To more directly confirm the specificity of B cell probes, we sorted single probe-positive B cells from adult Malian PBMCs (see Fig. S2 A for sorting strategy) and amplified the BCR by using RT and PCR followed by Sanger sequencing (Andrews et al., 2019; Tiller et al., 2008). Heavy chain and corresponding light chain sequences of Pf- and HA probe–binding B cells were chosen for cloning and expression as recombinant human mAbs. Information on VDJ gene usage, complementarity-determining region 3 (CDR3) sequence, and the number of somatic mutations of cloned mAbs is shown in Table S1. Of the five recombinant mAbs generated, three bound to PfMSP1 and one bound to PfAMA1 (Fig. 1 C). HA-specific mAbs bound to H1 HA with variable affinity, with one mAb displaying a binding curve comparable to the HA-specific positive control mAb (Fig. 1 C; Dreyfus et al., 2012). The specificity of Pf mAbs was further confirmed by IFA by using Pf blood-stage parasites (Fig. 1 D). The PfAMA1-specific mAb B10 had a micronemal staining pattern consistent with the cellular location of PfAMA1, while PfMSP1-specific mAbs stained the merozoite surface as expected (Fig. 1 D). The functional activity of Pf mAbs was evaluated by a standardized in vitro parasite growth inhibition assay (GIA; Fig. 1 E; Malkin et al., 2005). The PfMSP1-specific mAbs that exhibited similar binding curves had varying levels of parasite growth inhibitory activity, with clone D6 inhibiting as well as the polyclonal anti-PfAMA1 positive control (Fig. 1 E). The PfAMA1-specific clone B10 had no inhibitory activity.
Pf-specific MBCs in children skew toward IgM
The validated Pf and HA B cell probes were then used to analyze the isotype of antigen-specific B cells by flow cytometry (gating strategy in Fig. 2 A). After exclusion of naive B cells (CD21+ CD27−), an average of 55% of Pf+ B cells were IgM in children aged 5–17 yr (n = 33), while an average of only 20% of HA+ B cells were IgM in the same subjects (Fig. 2 B). Of non-naive Pf+ IgM+ B cells, just over 20% were IgD− (Fig. 2 C), and just over 40% expressed IgD and CD27 (Fig. 2 D). Even after exclusion of IgD+ B cells, a substantial percentage of Pf+ IgD− B cells were not isotype switched—40% in 0–2-yr-olds and 20% in children older than 2 yr (Fig. 2 E). This was in contrast to IgD− HA+ B cells, which were primarily IgG across all age groups (Fig. 2 F). A possible explanation for the high prevalence of unswitched B cells could be asymptomatic parasitemia that might stimulate B cells. Indeed, at the study site, the prevalence of asymptomatic parasitemia was ∼50% at the end of dry season (Portugal et al., 2017); however, we found that there was no difference in the isotype distribution of Pf-specific B cells at the end of the dry season in uninfected and asymptomatically infected individuals (Fig. 2 G). Of note, switched and unswitched Pf+ IgD− B cells had comparable distributions of classical MBCs (CD21+ CD27+), atypical MBCs (CD21− CD27−), and activated MBCs (CD21− CD27+; Fig. S3). Given that over half of circulating non-naive Pf+ B cells were unswitched, we further investigated the phenotype and function of Pf+ IgM+ B cells.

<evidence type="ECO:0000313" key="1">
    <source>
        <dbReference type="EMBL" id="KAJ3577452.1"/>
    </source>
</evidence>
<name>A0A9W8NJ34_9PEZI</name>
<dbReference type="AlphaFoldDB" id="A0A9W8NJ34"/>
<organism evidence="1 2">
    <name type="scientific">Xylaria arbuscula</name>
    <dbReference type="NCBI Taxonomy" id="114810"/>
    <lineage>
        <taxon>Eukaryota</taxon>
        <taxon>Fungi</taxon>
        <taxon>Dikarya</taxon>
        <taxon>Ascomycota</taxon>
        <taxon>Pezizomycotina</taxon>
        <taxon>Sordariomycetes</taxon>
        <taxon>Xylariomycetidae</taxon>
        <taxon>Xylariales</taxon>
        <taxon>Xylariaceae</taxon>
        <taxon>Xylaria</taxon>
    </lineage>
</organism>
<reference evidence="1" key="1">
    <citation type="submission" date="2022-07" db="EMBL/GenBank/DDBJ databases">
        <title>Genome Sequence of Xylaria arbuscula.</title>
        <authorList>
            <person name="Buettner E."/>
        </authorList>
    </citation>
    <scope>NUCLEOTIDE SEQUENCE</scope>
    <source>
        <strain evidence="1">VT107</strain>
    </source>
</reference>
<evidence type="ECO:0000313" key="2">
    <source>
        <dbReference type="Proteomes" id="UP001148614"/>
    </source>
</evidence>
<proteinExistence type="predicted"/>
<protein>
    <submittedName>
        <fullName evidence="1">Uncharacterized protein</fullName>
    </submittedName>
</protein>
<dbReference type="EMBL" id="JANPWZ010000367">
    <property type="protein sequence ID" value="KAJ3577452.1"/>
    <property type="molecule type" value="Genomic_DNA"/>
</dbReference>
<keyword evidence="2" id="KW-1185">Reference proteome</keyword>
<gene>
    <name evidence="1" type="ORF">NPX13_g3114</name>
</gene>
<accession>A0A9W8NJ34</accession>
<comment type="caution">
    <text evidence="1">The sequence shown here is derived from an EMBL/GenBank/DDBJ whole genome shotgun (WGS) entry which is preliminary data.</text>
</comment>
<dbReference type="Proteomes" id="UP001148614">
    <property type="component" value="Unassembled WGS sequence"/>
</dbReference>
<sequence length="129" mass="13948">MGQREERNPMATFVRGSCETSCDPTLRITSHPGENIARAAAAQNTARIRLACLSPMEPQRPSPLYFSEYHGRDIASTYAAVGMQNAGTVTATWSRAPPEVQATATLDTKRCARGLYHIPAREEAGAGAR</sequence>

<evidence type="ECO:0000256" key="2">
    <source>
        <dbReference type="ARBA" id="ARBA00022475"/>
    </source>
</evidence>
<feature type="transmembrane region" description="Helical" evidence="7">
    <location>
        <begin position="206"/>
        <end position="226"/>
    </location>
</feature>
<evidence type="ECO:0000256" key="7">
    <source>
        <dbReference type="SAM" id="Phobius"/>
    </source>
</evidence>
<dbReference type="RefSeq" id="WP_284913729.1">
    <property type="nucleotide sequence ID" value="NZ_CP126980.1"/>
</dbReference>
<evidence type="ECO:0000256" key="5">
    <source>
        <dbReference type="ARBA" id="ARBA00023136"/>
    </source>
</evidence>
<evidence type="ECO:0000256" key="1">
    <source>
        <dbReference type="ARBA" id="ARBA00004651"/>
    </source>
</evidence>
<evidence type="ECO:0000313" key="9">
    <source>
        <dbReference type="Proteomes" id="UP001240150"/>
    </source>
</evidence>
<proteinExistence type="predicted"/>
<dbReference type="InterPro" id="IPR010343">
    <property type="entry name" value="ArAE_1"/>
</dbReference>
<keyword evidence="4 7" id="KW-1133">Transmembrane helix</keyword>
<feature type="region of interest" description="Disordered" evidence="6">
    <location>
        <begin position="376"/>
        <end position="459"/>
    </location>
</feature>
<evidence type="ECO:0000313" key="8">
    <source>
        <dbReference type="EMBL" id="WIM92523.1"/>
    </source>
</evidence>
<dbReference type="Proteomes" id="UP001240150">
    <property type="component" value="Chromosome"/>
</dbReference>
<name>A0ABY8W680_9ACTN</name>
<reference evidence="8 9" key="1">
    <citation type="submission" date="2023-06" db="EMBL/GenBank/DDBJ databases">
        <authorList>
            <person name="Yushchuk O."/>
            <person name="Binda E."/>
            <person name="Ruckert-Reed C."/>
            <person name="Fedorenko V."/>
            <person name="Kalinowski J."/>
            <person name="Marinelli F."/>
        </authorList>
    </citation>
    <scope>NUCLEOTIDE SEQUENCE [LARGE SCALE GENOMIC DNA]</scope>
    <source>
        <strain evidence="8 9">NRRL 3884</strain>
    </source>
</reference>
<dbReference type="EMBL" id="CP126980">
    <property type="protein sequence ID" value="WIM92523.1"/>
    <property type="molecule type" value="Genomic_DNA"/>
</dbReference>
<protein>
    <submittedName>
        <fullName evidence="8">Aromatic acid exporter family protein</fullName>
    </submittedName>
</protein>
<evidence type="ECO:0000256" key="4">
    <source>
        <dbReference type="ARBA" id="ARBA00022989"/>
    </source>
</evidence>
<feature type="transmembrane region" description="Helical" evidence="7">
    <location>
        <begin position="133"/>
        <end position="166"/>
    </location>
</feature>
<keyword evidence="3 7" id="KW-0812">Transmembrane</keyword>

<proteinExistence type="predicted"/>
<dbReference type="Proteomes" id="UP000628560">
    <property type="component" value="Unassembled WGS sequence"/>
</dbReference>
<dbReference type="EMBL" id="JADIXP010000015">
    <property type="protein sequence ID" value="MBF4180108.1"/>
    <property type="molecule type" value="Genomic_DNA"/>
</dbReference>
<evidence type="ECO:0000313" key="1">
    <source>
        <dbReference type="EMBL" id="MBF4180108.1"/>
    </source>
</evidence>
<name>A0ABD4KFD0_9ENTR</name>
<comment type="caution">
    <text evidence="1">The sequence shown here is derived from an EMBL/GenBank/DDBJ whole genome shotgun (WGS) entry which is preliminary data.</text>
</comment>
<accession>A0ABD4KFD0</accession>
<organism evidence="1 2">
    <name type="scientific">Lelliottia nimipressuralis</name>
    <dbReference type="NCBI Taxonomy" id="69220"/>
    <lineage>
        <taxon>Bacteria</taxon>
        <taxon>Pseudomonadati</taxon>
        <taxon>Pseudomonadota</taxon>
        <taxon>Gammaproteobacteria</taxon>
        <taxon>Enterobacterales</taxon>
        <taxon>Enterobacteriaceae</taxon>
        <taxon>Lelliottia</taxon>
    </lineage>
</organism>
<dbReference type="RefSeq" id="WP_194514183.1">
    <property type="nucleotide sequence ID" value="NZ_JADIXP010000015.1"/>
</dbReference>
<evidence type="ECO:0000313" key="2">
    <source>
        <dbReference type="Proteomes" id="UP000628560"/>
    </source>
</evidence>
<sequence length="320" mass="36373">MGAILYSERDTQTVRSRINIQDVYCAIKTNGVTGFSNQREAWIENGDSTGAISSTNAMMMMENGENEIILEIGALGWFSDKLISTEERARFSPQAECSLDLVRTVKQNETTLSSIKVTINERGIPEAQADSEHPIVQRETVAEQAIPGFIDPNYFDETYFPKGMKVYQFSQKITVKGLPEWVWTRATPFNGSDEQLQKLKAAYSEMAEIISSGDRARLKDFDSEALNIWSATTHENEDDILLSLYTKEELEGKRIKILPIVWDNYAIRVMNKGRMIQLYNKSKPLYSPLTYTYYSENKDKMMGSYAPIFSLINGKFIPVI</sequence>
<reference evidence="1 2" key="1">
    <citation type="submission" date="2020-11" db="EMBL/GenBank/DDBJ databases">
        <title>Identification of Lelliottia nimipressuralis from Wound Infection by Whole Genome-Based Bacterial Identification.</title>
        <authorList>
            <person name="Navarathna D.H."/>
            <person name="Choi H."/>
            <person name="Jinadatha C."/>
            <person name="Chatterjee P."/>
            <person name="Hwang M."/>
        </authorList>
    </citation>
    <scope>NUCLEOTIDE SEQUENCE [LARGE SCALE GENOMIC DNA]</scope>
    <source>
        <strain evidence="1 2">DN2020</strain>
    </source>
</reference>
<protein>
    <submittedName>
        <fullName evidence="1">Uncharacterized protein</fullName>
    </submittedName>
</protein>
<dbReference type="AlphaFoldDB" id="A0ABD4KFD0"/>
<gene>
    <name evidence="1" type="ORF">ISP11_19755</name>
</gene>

Somatic hypermutation rates of Pf-specific IgM B cells and HA-specific IgG B cells are similar
Somatic hypermutation and affinity maturation are key mechanisms in the generation of antibody diversity whereby point mutations accumulate in the variable regions of the heavy and light chain of Ig genes, and B cells with high affinity for their cognate antigen are positively selected. To gain insight into the developmental history of Pf+ IgM B cells and their relationship to isotype-switched Pf+ B cells, the Pf-specific BCR repertoire was interrogated. Pf+ and HA+ B cells were single-cell sorted from PBMCs of healthy adults with lifelong exposure to Pf transmission, as well as healthy malaria-naive adults (see Fig. S2 A for sorting strategy). Heavy chain gene sequences were obtained from 328 Pf-specific and 165 HA-specific B cells, and corresponding light chain gene sequences were obtained from 139 Pf-specific and 76 HA-specific B cells. Somatic mutation frequencies in heavy and light chain sequences were calculated with the ImMunoGeneTics information system (IMGT) V-QUEry and STandardization tool (V-QUEST; Giudicelli et al., 2011) using germline BCR sequences available on IMGT as the reference. On average, per heavy chain, Pf+ IgG BCRs had 32 mutations, while HA+ IgG BCRs had 19 mutations (Fig. 3 A). Pf+ IgM BCRs had fewer mutations than their IgG counterparts, but with a mean of 16 mutations per Pf+ IgM heavy chain, they were comparable to HA+ IgG BCRs (Fig. 3 A). Of note, Pf+ IgM BCRs isolated from Malians had more mutations than those of malaria-naive U.S. adults (mean of nine mutations per heavy chain), indicating that they are Pf+ IgM MBCs. Mutation rates across cell subsets were similar for heavy and light chains, although the overall mutation load was lower for light chains (Fig. 3 B). Malaria-naive adults had too few Pf+ IgG B cells for analysis. Pf+ IgM B cells with the highest mutation rates were among CD21− CD27− atypical MBCs (Fig. S3, C and D), a B cell subset that expands in association with malaria transmission (Portugal et al., 2015; Weiss et al., 2009). Although IGHV3-30 and IGHV4-59 were the most frequent V and J genes among Malian Pf+ IgM and IgG BCRs, a wide range of V or J genes were present (Fig. 3 C). To further understand the relationship between IgM and IgG Pf+ B cells, we analyzed 551 Pf+ IgM and 240 Pf+ IgG BCR sequences from the same donor and found that IgM BCRs are more diverse than IgG. In addition, only three clonally related BCRs were identified between IgM and IgG sequences (Fig. 3 D), suggesting limited switching of Pf+ B cells from IgM to IgG.